PAWS Magazine

Issue 38, Summer 1998

Makah whale hunt set for October

Despite challenges to cultural and subsistence justifications for their plan to kill gray whales off the Washington coast, Neah Bay’s Makah tribe is making final preparations for their hunt.

The Makah tribe of northwest Washington State is planning to kill gray whales beginning as early as October 1. PAWS has been a leading opponent of the Makah plan since the plan was first announced three years ago.

The Makah tribe was helped in their efforts by the United States government. Because gray whales were an endangered species, and therefore not allowed to be hunted, the Makah Tribe successfully petitioned to have gray whales "downgraded" to threatened species status.

The U.S. National Marine Fisheries Service (NMFS) also helped the Makah do an end-run around International Whaling Commission (IWC) regulations by negotiating a back-room deal with Russia. IWC requirements stipulated that for the Makah to win approval to whale off the Washington coast, they would have to prove both a cultural and a subsistence need to justify their hunts. Apparently when it became evident that the Makah would have trouble making a case for both standards, the U.S. NMFS stepped in and negotiated with Russia for a portion of their gray whale quota.

Though central to their way of life for over a thousand years, no Makah who knew traditional whaling is alive today. The exhaustive and detailed rituals are not repeatable. In fact, the Makah have not gone whaling for over 70 years. Humpback whales were traditionally killed for food. Gray whales were most often rendered for their oil; the last hunt occurred in 1926.

Makah elders who were alive during the last Makah hunt oppose the new effort. Seven of the oldest Makah (including the very oldest living Makah—a woman in her mid-90’s) signed a letter, published in a newspaper, which decried the hunt.

The Makah plan calls for a ceremonial harpoon to be lobbed at each whale, followed by a volley from a 50 caliber antitank gun. Similar tactics are used in Russian whale hunts. The process invariably takes hours as the whales die agonizingly slow deaths. The Makah plan to kill 15 whales over the next three years, allowing for the wounding of up to 28 whales in the process.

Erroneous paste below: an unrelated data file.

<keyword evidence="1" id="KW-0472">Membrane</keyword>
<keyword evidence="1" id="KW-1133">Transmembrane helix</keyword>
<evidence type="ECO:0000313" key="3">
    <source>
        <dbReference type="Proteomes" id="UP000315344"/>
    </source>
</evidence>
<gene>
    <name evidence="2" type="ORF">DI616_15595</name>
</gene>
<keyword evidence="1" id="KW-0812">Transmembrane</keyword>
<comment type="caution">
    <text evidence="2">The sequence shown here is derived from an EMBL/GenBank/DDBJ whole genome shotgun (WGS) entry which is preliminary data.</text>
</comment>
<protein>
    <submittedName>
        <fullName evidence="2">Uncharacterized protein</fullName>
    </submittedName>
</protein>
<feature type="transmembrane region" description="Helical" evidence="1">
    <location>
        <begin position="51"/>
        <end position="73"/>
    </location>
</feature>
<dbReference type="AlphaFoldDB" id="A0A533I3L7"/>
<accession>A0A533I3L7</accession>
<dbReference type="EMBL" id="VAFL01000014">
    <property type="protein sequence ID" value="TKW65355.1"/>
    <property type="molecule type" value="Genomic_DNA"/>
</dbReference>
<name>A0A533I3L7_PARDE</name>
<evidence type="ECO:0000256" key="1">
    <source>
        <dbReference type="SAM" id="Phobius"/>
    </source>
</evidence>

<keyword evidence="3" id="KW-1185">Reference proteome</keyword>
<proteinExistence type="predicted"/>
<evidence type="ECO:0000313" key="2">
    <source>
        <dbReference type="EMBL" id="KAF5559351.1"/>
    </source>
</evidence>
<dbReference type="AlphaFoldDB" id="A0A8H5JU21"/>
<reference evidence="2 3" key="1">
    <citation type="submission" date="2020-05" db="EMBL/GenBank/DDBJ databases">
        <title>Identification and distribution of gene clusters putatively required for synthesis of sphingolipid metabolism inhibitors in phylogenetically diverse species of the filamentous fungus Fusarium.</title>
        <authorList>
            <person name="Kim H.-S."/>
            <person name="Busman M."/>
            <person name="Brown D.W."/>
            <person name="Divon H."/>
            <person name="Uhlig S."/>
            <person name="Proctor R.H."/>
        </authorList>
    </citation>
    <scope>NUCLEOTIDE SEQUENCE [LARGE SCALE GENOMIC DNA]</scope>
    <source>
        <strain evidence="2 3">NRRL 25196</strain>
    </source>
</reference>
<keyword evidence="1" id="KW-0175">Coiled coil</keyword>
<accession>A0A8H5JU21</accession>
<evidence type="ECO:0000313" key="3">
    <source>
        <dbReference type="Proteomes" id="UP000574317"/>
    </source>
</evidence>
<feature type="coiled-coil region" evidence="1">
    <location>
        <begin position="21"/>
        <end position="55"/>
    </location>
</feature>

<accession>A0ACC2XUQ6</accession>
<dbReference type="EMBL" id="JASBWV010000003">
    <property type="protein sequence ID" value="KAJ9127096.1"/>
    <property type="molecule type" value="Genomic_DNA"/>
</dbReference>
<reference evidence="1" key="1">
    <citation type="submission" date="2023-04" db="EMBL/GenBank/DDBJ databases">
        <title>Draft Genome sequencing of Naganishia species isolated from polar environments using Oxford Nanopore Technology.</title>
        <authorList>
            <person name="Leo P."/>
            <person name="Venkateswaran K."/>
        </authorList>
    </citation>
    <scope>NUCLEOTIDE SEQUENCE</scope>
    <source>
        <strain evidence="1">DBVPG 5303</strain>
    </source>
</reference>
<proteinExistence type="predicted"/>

Leading the PAWS effort against the hunt is PAWS wildlife advocate Will Anderson. Anderson has a long interest in gray whales. Beginning in the 1980s, Anderson travelled to Baja, California to study gray whales in their birthing lagoons, spending thousands of hours observing the gentle giants. "You could say I was born for this campaign," says Anderson.

Anderson consults with Alberta Thompson, a tribal elder who opposes the hunt. Because of the stand that she has taken, Thompson has been severely castigated by some members of her tribe. "Dan Greene, a Makah fisheries official, called her a slave," says Anderson, "which is about the biggest put-down you can call someone in the Makah culture." Thompson is undaunted and plans to continue the fight against the hunt.

Anderson says that this is the most critical time in the effort to prevent the hunt. PAWS needs volunteers to distribute brochures, write letters to legislators, and more. Interested people can call the PAWS Makah hotline at (425) 787-2500 ext. 890, and leave a message.

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